We need to massively reforest the planet, in a very short period of time. Flash Forest’s drones can plant trees a lot faster than humans.

This week, on land north of Toronto that previously burned in a wildfire, drones are hovering over fields and firing seed pods into the ground, planting native pine and spruce trees to help restore habitat for birds. Flash Forest, the Canadian startup behind the project, plans to use its technology to plant 40,000 trees in the area this month. By the end of the year, as it expands to other regions, it will plant hundreds of thousands of trees. By 2028, the startup aims to have planted a full 1 billion trees.

[Photo: courtesy Flash Forest]

The company, like a handful of other startups that are also using tree-planting drones, believes that technology can help the world reach ambitious goals to restore forests to stem biodiversity loss and fight climate change. The Intergovernmental Panel on Climate Change says that it’s necessary to plant 1 billion hectares of trees—a forest roughly the size of the entire United States—to limit global warming to 1.5 degrees Celsius. Existing forests need to be protected while new trees are planted; right now, that isn’t working well. “There are a lot of different attempts to tackle reforestation,” says Flash Forest cofounder and chief strategy officer Angelique Ahlstrom. “But despite all of them, they’re still failing, with a net loss of 7 billion trees every year.”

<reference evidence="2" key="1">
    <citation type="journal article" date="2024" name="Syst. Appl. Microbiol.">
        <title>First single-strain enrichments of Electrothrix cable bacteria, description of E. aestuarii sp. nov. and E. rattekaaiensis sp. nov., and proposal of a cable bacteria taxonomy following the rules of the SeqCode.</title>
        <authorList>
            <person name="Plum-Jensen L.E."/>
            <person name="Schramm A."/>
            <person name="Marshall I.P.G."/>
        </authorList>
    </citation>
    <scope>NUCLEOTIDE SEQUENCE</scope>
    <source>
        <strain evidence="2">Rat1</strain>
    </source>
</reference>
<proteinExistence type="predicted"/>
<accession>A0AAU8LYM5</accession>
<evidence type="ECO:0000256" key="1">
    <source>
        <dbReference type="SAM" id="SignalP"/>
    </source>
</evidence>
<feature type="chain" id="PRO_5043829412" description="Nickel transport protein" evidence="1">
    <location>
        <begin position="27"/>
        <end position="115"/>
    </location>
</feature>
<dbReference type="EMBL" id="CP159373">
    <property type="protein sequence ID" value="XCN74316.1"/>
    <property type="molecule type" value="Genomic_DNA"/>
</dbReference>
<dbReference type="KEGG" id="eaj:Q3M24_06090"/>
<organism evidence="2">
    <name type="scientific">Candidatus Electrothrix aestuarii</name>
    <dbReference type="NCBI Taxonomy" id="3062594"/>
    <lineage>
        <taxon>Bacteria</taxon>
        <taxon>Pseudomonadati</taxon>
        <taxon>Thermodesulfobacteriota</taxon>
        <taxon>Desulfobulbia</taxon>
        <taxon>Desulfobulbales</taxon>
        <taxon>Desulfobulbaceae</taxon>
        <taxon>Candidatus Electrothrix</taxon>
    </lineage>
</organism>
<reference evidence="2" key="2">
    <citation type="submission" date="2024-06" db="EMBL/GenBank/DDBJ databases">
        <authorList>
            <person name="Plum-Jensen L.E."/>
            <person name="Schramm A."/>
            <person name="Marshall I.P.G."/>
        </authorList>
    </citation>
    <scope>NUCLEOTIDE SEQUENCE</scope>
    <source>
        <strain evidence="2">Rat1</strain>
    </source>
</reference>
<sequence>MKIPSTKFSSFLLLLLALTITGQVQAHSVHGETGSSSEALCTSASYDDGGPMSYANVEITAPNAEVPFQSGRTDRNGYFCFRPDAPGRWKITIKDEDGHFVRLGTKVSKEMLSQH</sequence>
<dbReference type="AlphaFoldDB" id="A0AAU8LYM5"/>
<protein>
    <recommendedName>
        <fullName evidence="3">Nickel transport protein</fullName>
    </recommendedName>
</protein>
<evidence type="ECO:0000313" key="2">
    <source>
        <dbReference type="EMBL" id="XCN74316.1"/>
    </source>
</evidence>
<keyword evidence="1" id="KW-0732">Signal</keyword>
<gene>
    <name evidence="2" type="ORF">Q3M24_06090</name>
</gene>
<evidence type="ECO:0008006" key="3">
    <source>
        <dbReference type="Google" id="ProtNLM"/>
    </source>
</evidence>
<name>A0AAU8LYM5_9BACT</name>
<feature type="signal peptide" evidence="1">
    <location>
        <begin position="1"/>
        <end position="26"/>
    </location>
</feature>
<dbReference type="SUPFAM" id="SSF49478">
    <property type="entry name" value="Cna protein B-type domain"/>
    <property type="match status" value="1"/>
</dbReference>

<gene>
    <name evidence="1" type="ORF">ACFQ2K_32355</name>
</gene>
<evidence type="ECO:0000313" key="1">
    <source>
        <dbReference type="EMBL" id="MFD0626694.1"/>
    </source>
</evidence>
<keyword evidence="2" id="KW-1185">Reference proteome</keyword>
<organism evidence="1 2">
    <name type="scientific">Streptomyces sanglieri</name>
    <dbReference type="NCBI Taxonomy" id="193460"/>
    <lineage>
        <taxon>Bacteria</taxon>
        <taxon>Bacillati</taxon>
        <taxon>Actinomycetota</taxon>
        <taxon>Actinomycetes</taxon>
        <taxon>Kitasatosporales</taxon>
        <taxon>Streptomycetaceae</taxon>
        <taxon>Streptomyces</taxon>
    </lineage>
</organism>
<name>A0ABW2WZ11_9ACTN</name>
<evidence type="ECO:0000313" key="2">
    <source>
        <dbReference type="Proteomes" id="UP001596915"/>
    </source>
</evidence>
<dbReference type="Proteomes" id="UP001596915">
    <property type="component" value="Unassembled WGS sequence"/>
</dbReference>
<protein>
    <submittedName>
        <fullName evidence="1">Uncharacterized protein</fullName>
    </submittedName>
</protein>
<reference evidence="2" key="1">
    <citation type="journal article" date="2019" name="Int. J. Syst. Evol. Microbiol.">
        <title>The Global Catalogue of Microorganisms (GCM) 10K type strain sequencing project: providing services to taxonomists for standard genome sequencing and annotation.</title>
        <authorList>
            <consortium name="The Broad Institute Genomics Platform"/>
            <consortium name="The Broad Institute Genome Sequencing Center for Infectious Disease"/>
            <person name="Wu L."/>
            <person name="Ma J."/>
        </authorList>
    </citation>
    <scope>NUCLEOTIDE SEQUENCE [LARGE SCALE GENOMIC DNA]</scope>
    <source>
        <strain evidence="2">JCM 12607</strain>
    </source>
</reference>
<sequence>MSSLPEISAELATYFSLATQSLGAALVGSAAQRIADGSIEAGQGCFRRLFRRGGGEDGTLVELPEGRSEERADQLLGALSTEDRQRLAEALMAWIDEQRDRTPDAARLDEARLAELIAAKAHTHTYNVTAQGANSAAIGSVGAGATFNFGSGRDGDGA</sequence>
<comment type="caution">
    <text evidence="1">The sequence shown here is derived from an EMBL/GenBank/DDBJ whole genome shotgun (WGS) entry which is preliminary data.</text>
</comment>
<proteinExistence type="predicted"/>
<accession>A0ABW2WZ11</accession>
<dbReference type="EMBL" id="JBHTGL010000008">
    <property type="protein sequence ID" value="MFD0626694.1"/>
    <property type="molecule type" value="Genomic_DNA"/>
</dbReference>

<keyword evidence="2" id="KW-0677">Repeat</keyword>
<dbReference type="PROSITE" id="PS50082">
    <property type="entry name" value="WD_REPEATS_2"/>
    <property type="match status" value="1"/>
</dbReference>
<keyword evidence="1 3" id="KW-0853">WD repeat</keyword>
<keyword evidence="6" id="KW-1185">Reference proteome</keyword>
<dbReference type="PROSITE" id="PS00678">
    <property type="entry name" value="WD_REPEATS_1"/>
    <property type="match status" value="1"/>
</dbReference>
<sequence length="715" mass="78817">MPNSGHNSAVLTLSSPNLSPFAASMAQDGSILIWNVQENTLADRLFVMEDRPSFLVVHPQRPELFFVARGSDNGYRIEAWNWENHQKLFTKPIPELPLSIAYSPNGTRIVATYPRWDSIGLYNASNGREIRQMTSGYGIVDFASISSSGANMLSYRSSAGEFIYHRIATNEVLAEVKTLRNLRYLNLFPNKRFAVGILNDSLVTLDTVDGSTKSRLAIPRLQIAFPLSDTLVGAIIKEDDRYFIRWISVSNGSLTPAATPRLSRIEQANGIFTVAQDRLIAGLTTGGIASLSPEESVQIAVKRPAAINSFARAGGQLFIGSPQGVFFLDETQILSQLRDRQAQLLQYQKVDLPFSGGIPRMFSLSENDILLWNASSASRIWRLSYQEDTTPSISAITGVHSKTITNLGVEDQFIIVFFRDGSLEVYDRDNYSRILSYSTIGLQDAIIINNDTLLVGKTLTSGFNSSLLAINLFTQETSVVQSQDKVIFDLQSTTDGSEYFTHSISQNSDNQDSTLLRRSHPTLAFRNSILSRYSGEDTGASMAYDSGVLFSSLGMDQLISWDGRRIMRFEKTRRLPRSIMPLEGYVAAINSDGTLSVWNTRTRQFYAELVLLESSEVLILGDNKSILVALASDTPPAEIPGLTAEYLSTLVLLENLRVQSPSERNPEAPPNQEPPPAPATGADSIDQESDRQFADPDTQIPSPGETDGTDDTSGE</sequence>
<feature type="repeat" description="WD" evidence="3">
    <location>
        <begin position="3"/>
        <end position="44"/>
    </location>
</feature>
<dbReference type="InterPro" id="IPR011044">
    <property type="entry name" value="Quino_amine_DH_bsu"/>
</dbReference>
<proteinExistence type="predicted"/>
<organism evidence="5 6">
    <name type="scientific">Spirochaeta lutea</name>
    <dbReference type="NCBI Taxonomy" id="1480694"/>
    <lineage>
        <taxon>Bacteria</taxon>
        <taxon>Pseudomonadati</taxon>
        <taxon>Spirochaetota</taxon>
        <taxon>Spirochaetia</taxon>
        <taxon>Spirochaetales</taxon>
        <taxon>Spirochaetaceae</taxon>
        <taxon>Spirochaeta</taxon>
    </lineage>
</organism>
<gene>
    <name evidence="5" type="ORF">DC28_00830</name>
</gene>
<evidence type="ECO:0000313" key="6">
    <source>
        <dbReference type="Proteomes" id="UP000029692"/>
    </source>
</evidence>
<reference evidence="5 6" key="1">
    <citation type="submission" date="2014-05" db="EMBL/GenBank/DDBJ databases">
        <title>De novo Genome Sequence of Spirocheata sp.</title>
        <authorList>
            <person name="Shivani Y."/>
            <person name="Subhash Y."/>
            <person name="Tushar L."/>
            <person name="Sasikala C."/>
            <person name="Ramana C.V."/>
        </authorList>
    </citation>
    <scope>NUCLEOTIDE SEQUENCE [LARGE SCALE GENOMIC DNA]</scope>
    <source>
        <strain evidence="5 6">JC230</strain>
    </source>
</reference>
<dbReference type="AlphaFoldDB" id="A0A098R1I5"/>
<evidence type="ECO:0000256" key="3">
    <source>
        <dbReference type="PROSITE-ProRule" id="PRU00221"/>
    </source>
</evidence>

Drones don’t address deforestation, which is arguably an even more critical issue than planting trees, since older trees can store much more carbon. But to restore forests that have already been lost, the drones can work more quickly and cheaply than humans planting with shovels. Flash Forest’s tech can currently plant 10,000 to 20,000 seed pods a day; as the technology advances, a pair of pilots will be able to plant 100,000 trees in a day (by hand, someone might typically be able to plant around 1,500 trees in a day, Ahlstrom says.) The company aims to bring the cost down to 50 cents per tree, or around a fourth of the cost of some other tree restoration efforts.

When it begins work at a site, the startup first sends mapping drones to survey the area, using software to identify the best places to plant based on the soil and existing plants. Next, a swarm of drones begins precisely dropping seed pods, packed in a proprietary mix that the company says encourages the seeds to germinate weeks before they otherwise would have. The seed pods are also designed to store moisture, so the seedlings can survive even with months of drought. In some areas, such as hilly terrain or in mangrove forests, the drones use a pneumatic firing device that shoots seed pods deeper into the soil. “It allows you to get into trickier areas that human planters can’t,” Ahlstrom says. Continue reading

Planting Trees, A Two-For-One Deal

A Civilian Conservation Corps enrollee planting a tree circa 1938. Fotosearch/Getty Images

Thanks to Collin O’Mararough, president and C.E.O. of the National Wildlife Federation, for his idea about how to employ some of the unemployed. Deploy them. Planting trees is not sufficient to solve the looming crisis of climate change, but it is a start:

7.7 Million Young People Are Unemployed. We Need a New ‘Tree Army.’

The Depression-era Civilian Conservation Corps helped build America at a time of national crisis. Let’s do it again.

Nearly 7.7 million American workers younger than 30 are now unemployed and three million dropped out of the labor force in the past month. Combined that’s nearly one in three young workers, by far the highest rate since the country started tracking unemployment by age in 1948.